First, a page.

Publication Date



Upjohn Institute working paper ; 15-241

**Published Version**

In Journal of Labor Research 36(3): 249-273




Despite concern regarding labor market discrimination against Hispanics, previously published estimates show that Hispanic women earn higher hourly wages than white women with similar observable characteristics. This estimated wage premium is likely biased upwards because of the omission of an important control variable: cost of living. We show that Hispanic women live in locations (e.g., cities) with higher costs of living than whites. After we account for cost of living, the estimated Hispanic-white wage differential for non-immigrant women falls by approximately two-thirds. As a result, we find no statistically significant difference in wages between Hispanic and white women in the NLSY97.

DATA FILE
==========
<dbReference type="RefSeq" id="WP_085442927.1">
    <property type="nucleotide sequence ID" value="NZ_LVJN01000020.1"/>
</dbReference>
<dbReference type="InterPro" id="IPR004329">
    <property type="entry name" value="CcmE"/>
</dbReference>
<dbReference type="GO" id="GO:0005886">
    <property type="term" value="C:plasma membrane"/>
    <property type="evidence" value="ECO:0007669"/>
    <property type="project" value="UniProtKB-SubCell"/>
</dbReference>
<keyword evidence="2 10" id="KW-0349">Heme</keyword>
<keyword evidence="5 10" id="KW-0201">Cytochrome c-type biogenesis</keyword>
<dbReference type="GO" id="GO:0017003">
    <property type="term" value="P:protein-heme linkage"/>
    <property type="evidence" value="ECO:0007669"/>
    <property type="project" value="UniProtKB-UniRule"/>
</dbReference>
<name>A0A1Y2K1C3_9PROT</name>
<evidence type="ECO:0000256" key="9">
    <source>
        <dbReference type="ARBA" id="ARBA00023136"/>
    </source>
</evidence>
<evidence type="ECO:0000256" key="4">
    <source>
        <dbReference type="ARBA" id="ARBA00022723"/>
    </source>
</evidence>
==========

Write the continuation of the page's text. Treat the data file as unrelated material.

Issue Date

March 2015

Subject Areas

LABOR MARKET ISSUES; Wages, health insurance and other benefits


Get in touch with the expert

Want to arrange to discuss this work with the author(s)? Contact our .



McHenry, Peter and Melissa McInerney. 2015. "Estimating Hispanic-White Wage Gaps among Women: The Importance of Controlling for Cost of Living." Upjohn Institute Working Paper 15-241. Kalamazoo, MI: W.E. Upjohn Institute for Employment Research.